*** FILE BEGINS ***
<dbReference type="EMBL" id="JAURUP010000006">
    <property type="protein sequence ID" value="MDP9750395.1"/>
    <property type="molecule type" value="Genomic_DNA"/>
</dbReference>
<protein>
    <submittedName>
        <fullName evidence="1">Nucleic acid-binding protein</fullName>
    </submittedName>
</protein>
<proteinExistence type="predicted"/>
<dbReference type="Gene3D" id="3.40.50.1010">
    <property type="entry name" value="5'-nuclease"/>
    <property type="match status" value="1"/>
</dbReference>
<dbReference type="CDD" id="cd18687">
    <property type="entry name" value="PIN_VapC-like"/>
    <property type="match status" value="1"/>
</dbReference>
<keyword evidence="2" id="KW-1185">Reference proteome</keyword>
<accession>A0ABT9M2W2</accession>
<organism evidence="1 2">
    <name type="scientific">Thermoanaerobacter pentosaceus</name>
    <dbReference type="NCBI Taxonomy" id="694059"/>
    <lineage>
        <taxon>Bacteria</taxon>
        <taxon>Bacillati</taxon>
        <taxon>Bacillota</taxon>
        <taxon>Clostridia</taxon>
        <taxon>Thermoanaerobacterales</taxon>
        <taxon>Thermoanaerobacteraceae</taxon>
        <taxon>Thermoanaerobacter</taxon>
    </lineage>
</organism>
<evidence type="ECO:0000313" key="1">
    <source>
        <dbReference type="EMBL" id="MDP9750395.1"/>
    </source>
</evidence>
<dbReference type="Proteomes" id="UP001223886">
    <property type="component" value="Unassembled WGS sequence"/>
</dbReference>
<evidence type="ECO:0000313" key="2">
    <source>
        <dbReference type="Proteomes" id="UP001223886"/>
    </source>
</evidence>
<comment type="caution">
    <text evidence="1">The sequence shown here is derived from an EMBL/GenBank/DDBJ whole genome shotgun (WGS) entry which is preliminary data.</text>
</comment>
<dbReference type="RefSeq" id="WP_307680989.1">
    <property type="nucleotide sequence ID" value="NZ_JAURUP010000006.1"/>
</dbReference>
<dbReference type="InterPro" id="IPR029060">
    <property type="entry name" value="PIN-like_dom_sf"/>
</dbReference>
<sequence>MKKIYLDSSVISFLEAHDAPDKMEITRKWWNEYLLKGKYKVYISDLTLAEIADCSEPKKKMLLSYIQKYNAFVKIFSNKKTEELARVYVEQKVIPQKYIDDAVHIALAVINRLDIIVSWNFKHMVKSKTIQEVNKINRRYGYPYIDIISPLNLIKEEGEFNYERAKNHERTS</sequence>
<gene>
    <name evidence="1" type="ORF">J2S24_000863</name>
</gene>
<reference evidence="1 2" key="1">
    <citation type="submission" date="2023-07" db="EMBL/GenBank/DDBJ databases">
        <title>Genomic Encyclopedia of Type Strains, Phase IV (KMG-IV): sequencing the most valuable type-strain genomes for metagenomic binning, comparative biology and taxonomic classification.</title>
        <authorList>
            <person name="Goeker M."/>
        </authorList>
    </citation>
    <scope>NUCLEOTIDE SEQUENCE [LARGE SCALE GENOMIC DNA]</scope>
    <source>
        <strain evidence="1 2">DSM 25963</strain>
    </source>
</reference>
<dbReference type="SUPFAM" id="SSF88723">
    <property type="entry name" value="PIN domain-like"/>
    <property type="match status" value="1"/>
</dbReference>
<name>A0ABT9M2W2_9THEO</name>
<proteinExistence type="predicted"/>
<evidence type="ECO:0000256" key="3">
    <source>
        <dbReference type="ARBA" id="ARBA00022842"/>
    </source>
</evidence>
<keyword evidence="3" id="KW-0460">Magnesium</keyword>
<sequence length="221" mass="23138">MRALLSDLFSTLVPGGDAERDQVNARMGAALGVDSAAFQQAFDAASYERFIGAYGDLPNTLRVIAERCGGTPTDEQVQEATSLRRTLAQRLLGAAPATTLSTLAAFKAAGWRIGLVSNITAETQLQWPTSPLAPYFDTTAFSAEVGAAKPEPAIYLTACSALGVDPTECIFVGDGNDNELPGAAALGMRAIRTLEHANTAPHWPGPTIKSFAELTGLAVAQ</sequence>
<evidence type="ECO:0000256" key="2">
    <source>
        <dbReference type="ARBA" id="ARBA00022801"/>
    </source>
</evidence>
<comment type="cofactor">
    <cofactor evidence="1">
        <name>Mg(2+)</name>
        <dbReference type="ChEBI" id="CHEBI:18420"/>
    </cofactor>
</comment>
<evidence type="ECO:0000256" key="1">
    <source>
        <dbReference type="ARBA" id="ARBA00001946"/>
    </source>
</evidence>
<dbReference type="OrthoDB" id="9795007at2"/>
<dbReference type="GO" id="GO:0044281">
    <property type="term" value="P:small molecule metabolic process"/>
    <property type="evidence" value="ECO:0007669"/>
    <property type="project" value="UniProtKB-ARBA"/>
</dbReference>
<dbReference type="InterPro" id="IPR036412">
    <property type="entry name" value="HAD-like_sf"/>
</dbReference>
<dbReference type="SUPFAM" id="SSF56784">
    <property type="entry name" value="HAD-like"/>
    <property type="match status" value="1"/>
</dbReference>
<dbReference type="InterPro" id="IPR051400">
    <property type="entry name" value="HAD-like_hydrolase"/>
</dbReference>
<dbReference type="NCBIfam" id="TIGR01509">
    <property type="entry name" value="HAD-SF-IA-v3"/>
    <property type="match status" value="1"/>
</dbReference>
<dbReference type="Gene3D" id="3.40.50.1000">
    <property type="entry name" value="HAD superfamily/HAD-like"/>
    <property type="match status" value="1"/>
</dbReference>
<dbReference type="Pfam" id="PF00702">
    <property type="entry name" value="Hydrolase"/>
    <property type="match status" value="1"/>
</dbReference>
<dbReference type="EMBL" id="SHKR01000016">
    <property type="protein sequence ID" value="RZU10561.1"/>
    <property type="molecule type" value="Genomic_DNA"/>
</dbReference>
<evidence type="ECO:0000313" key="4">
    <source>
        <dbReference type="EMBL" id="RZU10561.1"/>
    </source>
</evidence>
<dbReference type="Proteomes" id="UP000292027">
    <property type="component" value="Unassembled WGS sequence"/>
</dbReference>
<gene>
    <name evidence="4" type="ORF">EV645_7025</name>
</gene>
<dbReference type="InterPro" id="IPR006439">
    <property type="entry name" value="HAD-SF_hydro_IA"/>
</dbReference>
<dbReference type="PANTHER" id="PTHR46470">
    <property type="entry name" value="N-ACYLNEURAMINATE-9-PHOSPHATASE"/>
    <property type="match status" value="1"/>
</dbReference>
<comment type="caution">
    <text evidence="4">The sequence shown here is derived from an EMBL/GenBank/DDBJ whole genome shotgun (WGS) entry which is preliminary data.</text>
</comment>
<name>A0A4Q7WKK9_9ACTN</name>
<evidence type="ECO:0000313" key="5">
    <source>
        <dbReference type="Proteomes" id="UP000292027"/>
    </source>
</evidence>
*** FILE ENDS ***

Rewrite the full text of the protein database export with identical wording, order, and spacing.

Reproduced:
<dbReference type="EMBL" id="JAURUP010000006">
    <property type="protein sequence ID" value="MDP9750395.1"/>
    <property type="molecule type" value="Genomic_DNA"/>
</dbReference>
<protein>
    <submittedName>
        <fullName evidence="1">Nucleic acid-binding protein</fullName>
    </submittedName>
</protein>
<proteinExistence type="predicted"/>
<dbReference type="Gene3D" id="3.40.50.1010">
    <property type="entry name" value="5'-nuclease"/>
    <property type="match status" value="1"/>
</dbReference>
<dbReference type="CDD" id="cd18687">
    <property type="entry name" value="PIN_VapC-like"/>
    <property type="match status" value="1"/>
</dbReference>
<keyword evidence="2" id="KW-1185">Reference proteome</keyword>
<accession>A0ABT9M2W2</accession>
<organism evidence="1 2">
    <name type="scientific">Thermoanaerobacter pentosaceus</name>
    <dbReference type="NCBI Taxonomy" id="694059"/>
    <lineage>
        <taxon>Bacteria</taxon>
        <taxon>Bacillati</taxon>
        <taxon>Bacillota</taxon>
        <taxon>Clostridia</taxon>
        <taxon>Thermoanaerobacterales</taxon>
        <taxon>Thermoanaerobacteraceae</taxon>
        <taxon>Thermoanaerobacter</taxon>
    </lineage>
</organism>
<evidence type="ECO:0000313" key="1">
    <source>
        <dbReference type="EMBL" id="MDP9750395.1"/>
    </source>
</evidence>
<dbReference type="Proteomes" id="UP001223886">
    <property type="component" value="Unassembled WGS sequence"/>
</dbReference>
<evidence type="ECO:0000313" key="2">
    <source>
        <dbReference type="Proteomes" id="UP001223886"/>
    </source>
</evidence>
<comment type="caution">
    <text evidence="1">The sequence shown here is derived from an EMBL/GenBank/DDBJ whole genome shotgun (WGS) entry which is preliminary data.</text>
</comment>
<dbReference type="RefSeq" id="WP_307680989.1">
    <property type="nucleotide sequence ID" value="NZ_JAURUP010000006.1"/>
</dbReference>
<dbReference type="InterPro" id="IPR029060">
    <property type="entry name" value="PIN-like_dom_sf"/>
</dbReference>
<sequence>MKKIYLDSSVISFLEAHDAPDKMEITRKWWNEYLLKGKYKVYISDLTLAEIADCSEPKKKMLLSYIQKYNAFVKIFSNKKTEELARVYVEQKVIPQKYIDDAVHIALAVINRLDIIVSWNFKHMVKSKTIQEVNKINRRYGYPYIDIISPLNLIKEEGEFNYERAKNHERTS</sequence>
<gene>
    <name evidence="1" type="ORF">J2S24_000863</name>
</gene>
<reference evidence="1 2" key="1">
    <citation type="submission" date="2023-07" db="EMBL/GenBank/DDBJ databases">
        <title>Genomic Encyclopedia of Type Strains, Phase IV (KMG-IV): sequencing the most valuable type-strain genomes for metagenomic binning, comparative biology and taxonomic classification.</title>
        <authorList>
            <person name="Goeker M."/>
        </authorList>
    </citation>
    <scope>NUCLEOTIDE SEQUENCE [LARGE SCALE GENOMIC DNA]</scope>
    <source>
        <strain evidence="1 2">DSM 25963</strain>
    </source>
</reference>
<dbReference type="SUPFAM" id="SSF88723">
    <property type="entry name" value="PIN domain-like"/>
    <property type="match status" value="1"/>
</dbReference>
<name>A0ABT9M2W2_9THEO</name>
<proteinExistence type="predicted"/>
<evidence type="ECO:0000256" key="3">
    <source>
        <dbReference type="ARBA" id="ARBA00022842"/>
    </source>
</evidence>
<keyword evidence="3" id="KW-0460">Magnesium</keyword>
<sequence length="221" mass="23138">MRALLSDLFSTLVPGGDAERDQVNARMGAALGVDSAAFQQAFDAASYERFIGAYGDLPNTLRVIAERCGGTPTDEQVQEATSLRRTLAQRLLGAAPATTLSTLAAFKAAGWRIGLVSNITAETQLQWPTSPLAPYFDTTAFSAEVGAAKPEPAIYLTACSALGVDPTECIFVGDGNDNELPGAAALGMRAIRTLEHANTAPHWPGPTIKSFAELTGLAVAQ</sequence>
<evidence type="ECO:0000256" key="2">
    <source>
        <dbReference type="ARBA" id="ARBA00022801"/>
    </source>
</evidence>
<comment type="cofactor">
    <cofactor evidence="1">
        <name>Mg(2+)</name>
        <dbReference type="ChEBI" id="CHEBI:18420"/>
    </cofactor>
</comment>
<evidence type="ECO:0000256" key="1">
    <source>
        <dbReference type="ARBA" id="ARBA00001946"/>
    </source>
</evidence>
<dbReference type="OrthoDB" id="9795007at2"/>
<dbReference type="GO" id="GO:0044281">
    <property type="term" value="P:small molecule metabolic process"/>
    <property type="evidence" value="ECO:0007669"/>
    <property type="project" value="UniProtKB-ARBA"/>
</dbReference>
<dbReference type="InterPro" id="IPR036412">
    <property type="entry name" value="HAD-like_sf"/>
</dbReference>
<dbReference type="SUPFAM" id="SSF56784">
    <property type="entry name" value="HAD-like"/>
    <property type="match status" value="1"/>
</dbReference>
<dbReference type="InterPro" id="IPR051400">
    <property type="entry name" value="HAD-like_hydrolase"/>
</dbReference>
<dbReference type="NCBIfam" id="TIGR01509">
    <property type="entry name" value="HAD-SF-IA-v3"/>
    <property type="match status" value="1"/>
</dbReference>
<dbReference type="Gene3D" id="3.40.50.1000">
    <property type="entry name" value="HAD superfamily/HAD-like"/>
    <property type="match status" value="1"/>
</dbReference>
<dbReference type="Pfam" id="PF00702">
    <property type="entry name" value="Hydrolase"/>
    <property type="match status" value="1"/>
</dbReference>
<dbReference type="EMBL" id="SHKR01000016">
    <property type="protein sequence ID" value="RZU10561.1"/>
    <property type="molecule type" value="Genomic_DNA"/>
</dbReference>
<evidence type="ECO:0000313" key="4">
    <source>
        <dbReference type="EMBL" id="RZU10561.1"/>
    </source>
</evidence>
<dbReference type="Proteomes" id="UP000292027">
    <property type="component" value="Unassembled WGS sequence"/>
</dbReference>
<gene>
    <name evidence="4" type="ORF">EV645_7025</name>
</gene>
<dbReference type="InterPro" id="IPR006439">
    <property type="entry name" value="HAD-SF_hydro_IA"/>
</dbReference>
<dbReference type="PANTHER" id="PTHR46470">
    <property type="entry name" value="N-ACYLNEURAMINATE-9-PHOSPHATASE"/>
    <property type="match status" value="1"/>
</dbReference>
<comment type="caution">
    <text evidence="4">The sequence shown here is derived from an EMBL/GenBank/DDBJ whole genome shotgun (WGS) entry which is preliminary data.</text>
</comment>
<name>A0A4Q7WKK9_9ACTN</name>
<evidence type="ECO:0000313" key="5">
    <source>
        <dbReference type="Proteomes" id="UP000292027"/>
    </source>
</evidence>